Is it true that weeping willows are hard on water? Are there any others that are safer to plant?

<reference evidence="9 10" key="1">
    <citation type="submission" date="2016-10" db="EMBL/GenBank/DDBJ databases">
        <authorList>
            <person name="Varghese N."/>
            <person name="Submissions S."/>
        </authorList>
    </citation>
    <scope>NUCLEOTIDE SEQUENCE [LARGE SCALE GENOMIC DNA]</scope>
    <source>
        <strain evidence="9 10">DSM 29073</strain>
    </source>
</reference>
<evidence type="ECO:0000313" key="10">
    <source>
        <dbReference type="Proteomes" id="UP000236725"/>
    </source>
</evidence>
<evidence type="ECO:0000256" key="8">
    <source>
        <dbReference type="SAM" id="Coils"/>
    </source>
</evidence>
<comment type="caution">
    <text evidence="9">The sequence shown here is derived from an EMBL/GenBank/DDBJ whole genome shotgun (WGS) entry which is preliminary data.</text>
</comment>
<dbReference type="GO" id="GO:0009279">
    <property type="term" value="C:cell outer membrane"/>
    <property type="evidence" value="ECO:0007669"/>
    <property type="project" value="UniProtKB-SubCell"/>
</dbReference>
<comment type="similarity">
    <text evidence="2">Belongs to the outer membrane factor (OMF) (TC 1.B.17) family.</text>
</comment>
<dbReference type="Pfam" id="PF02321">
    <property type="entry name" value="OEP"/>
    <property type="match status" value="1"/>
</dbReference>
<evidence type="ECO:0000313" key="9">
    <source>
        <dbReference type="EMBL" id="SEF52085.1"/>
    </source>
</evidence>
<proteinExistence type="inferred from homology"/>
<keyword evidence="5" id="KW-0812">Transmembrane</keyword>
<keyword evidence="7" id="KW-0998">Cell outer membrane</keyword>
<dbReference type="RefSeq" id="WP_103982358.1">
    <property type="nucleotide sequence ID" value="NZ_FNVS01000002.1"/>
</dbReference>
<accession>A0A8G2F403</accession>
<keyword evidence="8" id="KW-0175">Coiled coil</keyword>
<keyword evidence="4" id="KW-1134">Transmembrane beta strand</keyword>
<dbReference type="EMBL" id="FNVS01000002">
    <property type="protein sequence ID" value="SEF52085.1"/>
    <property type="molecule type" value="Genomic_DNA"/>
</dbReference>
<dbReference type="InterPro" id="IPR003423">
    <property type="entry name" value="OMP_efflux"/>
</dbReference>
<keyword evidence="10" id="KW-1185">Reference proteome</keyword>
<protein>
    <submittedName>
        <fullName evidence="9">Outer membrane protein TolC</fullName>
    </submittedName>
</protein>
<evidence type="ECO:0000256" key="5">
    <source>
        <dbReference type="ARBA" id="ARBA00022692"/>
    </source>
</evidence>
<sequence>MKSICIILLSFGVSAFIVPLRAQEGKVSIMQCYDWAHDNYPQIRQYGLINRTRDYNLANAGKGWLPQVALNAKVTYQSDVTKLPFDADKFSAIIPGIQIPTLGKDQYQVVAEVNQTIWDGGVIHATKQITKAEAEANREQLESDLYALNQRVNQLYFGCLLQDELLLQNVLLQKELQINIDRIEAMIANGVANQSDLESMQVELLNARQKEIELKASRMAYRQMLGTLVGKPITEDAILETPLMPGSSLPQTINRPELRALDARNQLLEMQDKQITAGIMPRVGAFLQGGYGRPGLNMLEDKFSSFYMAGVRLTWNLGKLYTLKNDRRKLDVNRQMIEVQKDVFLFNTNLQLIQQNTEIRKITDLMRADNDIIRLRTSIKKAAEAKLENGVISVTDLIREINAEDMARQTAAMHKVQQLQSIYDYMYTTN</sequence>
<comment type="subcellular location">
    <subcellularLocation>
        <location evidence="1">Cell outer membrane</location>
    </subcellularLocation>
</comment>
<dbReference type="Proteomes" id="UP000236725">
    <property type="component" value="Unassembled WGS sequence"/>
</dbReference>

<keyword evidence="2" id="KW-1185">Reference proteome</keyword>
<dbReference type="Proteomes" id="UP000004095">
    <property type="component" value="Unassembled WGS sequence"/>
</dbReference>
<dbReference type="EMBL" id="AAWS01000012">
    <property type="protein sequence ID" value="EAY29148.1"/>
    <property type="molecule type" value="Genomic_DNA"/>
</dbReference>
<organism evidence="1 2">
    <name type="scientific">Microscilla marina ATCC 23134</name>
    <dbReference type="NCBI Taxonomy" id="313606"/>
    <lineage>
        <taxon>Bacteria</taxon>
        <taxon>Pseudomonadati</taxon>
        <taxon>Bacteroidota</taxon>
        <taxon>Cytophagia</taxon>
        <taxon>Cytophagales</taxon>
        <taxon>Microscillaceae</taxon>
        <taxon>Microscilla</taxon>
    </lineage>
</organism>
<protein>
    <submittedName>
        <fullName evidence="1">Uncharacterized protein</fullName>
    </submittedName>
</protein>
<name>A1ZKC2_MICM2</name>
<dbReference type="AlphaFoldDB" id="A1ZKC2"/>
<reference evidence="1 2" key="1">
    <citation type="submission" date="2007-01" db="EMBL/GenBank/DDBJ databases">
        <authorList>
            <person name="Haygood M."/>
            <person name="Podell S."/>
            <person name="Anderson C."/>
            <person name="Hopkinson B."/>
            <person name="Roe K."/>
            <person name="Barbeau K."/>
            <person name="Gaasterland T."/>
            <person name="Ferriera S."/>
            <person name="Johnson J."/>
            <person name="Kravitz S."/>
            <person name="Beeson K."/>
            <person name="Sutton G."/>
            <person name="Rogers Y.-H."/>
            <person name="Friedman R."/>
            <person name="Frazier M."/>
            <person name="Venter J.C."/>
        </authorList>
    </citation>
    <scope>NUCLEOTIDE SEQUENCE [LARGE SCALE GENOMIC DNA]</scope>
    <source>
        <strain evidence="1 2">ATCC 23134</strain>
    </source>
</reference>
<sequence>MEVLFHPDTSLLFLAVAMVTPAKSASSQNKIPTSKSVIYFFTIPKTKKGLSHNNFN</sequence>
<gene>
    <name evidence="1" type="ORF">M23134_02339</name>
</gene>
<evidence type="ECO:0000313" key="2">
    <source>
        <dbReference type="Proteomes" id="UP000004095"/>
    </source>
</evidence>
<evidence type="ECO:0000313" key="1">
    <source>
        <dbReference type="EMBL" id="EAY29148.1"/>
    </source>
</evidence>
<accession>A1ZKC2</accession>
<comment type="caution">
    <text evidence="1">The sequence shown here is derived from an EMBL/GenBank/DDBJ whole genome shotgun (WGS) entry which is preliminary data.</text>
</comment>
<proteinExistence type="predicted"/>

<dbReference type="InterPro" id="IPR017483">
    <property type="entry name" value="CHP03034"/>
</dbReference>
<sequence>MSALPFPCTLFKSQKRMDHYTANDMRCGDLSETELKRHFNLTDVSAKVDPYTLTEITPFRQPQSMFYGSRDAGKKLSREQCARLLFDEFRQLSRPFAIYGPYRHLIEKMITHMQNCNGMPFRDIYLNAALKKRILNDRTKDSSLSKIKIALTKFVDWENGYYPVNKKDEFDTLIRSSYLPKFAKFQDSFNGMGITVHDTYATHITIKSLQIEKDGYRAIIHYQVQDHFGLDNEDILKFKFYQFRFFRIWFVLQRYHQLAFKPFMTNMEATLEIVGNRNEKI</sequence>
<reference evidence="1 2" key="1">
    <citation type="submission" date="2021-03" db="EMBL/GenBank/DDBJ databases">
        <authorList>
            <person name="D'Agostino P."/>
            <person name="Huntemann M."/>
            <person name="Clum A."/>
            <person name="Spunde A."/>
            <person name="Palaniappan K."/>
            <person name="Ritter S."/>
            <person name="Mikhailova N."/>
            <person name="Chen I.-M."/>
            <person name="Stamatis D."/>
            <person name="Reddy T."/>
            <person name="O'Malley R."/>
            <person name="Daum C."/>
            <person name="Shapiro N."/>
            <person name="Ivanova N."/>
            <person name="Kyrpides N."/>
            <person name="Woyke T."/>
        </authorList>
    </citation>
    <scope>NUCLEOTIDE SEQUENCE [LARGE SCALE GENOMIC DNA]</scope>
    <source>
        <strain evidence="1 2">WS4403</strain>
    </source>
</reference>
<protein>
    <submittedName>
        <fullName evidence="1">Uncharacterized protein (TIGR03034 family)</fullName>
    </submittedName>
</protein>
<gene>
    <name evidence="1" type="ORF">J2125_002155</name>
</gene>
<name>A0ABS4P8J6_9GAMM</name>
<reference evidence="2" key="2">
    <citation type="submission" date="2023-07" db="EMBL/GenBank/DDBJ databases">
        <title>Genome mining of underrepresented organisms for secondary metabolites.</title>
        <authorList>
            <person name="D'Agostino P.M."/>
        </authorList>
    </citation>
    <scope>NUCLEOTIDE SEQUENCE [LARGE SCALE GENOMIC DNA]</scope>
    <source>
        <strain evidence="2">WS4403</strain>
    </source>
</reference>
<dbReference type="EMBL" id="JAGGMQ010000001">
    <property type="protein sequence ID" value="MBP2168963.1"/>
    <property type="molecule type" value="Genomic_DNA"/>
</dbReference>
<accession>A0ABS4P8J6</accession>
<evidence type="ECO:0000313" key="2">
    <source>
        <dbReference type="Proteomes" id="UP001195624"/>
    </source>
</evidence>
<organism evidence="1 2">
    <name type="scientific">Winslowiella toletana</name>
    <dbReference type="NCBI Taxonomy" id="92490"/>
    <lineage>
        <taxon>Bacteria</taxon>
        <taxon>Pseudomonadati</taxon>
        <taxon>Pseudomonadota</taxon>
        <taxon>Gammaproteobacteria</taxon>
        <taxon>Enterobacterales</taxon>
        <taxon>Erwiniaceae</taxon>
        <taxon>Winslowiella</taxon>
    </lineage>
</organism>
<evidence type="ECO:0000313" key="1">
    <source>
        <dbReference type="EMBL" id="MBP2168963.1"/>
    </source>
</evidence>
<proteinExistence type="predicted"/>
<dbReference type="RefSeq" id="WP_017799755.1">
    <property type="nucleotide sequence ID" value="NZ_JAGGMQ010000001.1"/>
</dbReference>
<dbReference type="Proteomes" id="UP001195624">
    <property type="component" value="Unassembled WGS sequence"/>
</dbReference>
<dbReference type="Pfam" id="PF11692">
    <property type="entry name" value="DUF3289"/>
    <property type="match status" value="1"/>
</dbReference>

Willows (Salix babylonica) aren't necessarily hard on water, but they do prefer a lot of moisture. Their root systems can be invasive in sewer systems. They are weak-wooded and messy, dropping branches during storms. In addition, they are subject to numerous disease and insect problems. Weeping willows have their place along the shorelines of lakes or for stabilizing riverbanks, but they are a poor choice for most home landscapes. Many other trees have weeping forms, including birch, beech, pine, and crabapple. And these trees are much more suited to home landscapes than willows. Weeping forms aren't as common in the retail trade, so if you can't find a good selection at your local nursery, you may need to order one from an online nursery or mail-order source.
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